The Falkland Islands have made the news again this week, this time on the back of a visit by Argentina’s foreign minister Hector Timerman to Britain.
The minister did not travel alone, but brought with him a large portion of misplaced colonial guilt he appears to wish to dump on his British hosts.
“Argentina will control the Falklands within 20 years,” the minister told the Guardian and the Independent, adding that “not one” other nation supports UK sovereignty of the Falklands.
Britain, he said, had occupied the Falklands for “oil and natural resources”.
Last year marked 30 years since Margaret Thatcher’s government sent a Royal Navy task force to take back the Falklands after an invasion by the army of General Galtieri, the leader of the military junta ruling Argentina at the time.
Since then, and under a number of different governments, Argentina has repeated its claim to the Islands, with relations between Britain and Argentina increasingly strained of late as President Cristina Fernandez de Kirchner has again ramped up the rhetoric.
There is a strong emotional attachment among some on the left to the idea that Argentina, rather than Britain, possesses the legitimate claim to the Falklands. Sean Penn probably echoed the sentiments of most liberals when he said last year that Britain was “colonialist” for refusing to hand over what he called “the Malvinas Islands of Argentina”.
In reality, Argentina’s claim to the territory is even more flimsy than Britain’s; for unless one views the Falklands in the abstract – as clumps of rock rather than as a living breathing society with people who possess human rights – one is bound to miss what is staring one in the face: the Falkland islanders wish, by an overwhelming majority, to remain British.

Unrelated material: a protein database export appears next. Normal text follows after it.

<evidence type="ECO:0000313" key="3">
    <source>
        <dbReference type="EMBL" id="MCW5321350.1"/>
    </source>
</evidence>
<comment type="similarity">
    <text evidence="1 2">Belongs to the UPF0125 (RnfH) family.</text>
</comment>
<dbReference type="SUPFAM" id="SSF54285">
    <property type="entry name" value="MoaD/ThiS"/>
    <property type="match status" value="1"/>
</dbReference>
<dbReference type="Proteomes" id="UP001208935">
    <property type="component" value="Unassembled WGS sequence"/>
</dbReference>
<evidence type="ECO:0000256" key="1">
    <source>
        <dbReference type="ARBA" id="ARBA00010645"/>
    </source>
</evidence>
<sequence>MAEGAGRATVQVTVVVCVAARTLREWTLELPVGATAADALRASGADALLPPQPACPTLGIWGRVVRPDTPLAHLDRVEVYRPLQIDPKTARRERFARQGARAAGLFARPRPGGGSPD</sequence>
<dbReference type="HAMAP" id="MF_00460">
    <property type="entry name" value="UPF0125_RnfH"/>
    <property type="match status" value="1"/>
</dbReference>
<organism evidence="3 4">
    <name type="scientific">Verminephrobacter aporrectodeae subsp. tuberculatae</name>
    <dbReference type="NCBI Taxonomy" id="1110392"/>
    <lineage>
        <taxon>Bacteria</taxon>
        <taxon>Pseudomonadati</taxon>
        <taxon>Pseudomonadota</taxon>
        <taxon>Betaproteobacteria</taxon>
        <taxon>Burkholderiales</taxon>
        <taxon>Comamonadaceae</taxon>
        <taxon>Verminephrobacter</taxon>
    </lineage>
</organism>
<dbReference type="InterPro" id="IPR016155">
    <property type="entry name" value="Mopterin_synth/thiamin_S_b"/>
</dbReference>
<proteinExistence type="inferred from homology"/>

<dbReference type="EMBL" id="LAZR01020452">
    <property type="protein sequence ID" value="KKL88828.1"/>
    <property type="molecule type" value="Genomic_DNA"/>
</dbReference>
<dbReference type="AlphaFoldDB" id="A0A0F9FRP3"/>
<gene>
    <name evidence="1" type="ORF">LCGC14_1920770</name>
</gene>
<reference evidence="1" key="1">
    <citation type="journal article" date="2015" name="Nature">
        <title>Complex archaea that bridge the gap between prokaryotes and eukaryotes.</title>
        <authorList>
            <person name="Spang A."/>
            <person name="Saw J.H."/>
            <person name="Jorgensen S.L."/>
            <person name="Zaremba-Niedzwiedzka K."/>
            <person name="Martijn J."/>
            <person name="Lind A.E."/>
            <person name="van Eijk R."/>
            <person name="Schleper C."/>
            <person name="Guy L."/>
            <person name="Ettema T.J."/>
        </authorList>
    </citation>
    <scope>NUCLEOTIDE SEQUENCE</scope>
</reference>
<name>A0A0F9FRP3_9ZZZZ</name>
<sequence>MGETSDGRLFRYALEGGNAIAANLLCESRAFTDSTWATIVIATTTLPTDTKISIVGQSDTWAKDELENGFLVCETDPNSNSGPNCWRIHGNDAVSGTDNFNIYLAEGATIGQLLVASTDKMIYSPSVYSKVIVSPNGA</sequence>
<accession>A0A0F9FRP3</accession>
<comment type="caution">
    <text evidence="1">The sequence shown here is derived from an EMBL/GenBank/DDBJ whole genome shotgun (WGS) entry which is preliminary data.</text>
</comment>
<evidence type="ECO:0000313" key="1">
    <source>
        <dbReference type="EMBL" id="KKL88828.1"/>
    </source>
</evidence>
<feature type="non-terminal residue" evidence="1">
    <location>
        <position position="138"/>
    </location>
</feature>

Argentina’s claim to the Falkland Islands rests purely on its proximity to them and the fact that it once “possessed” them on the back of one of its own less-than altruistic colonial adventures. Having never fully inhabited the islands themselves, Argentina’s claim is also based on Spanish imperial ownership, rather than South American.
It is often said that Thatcher won the election in 1983 on the back of the war to keep the Falklands British. In truth, Labour was in disarray in the early 1980s, and while the Falklands war undoubtedly gave Thatcher a boost, it is unlikely Labour would have won the popular vote even if the incumbent Tory government had not been able to crudely rally support to the flag.
In looking for a ruling party that wishes to distract a populace from its domestic failures, one would do just as well to look to Argentina, and to the present day as much as the early 1980s.
Just as General Galtieri sought in 1982 to salvage his government’s domestic front through a military adventure in the South Atlantic, so President Kirchner wishes to shore up support for her own ailing government in the face of a population restless for change. Domestically Argentina’s woes continue to mount, with inflation forecasts rising well above 20 per cent.
This is not a satisfactory basis for a territorial claim, let alone one in which real people – as well as rocks and sand – are involved; people who every time they have been given the opportunity have voted to remain steadfastly British.
If this is what the Falkland islanders wish, no person of the left should have a problem with it.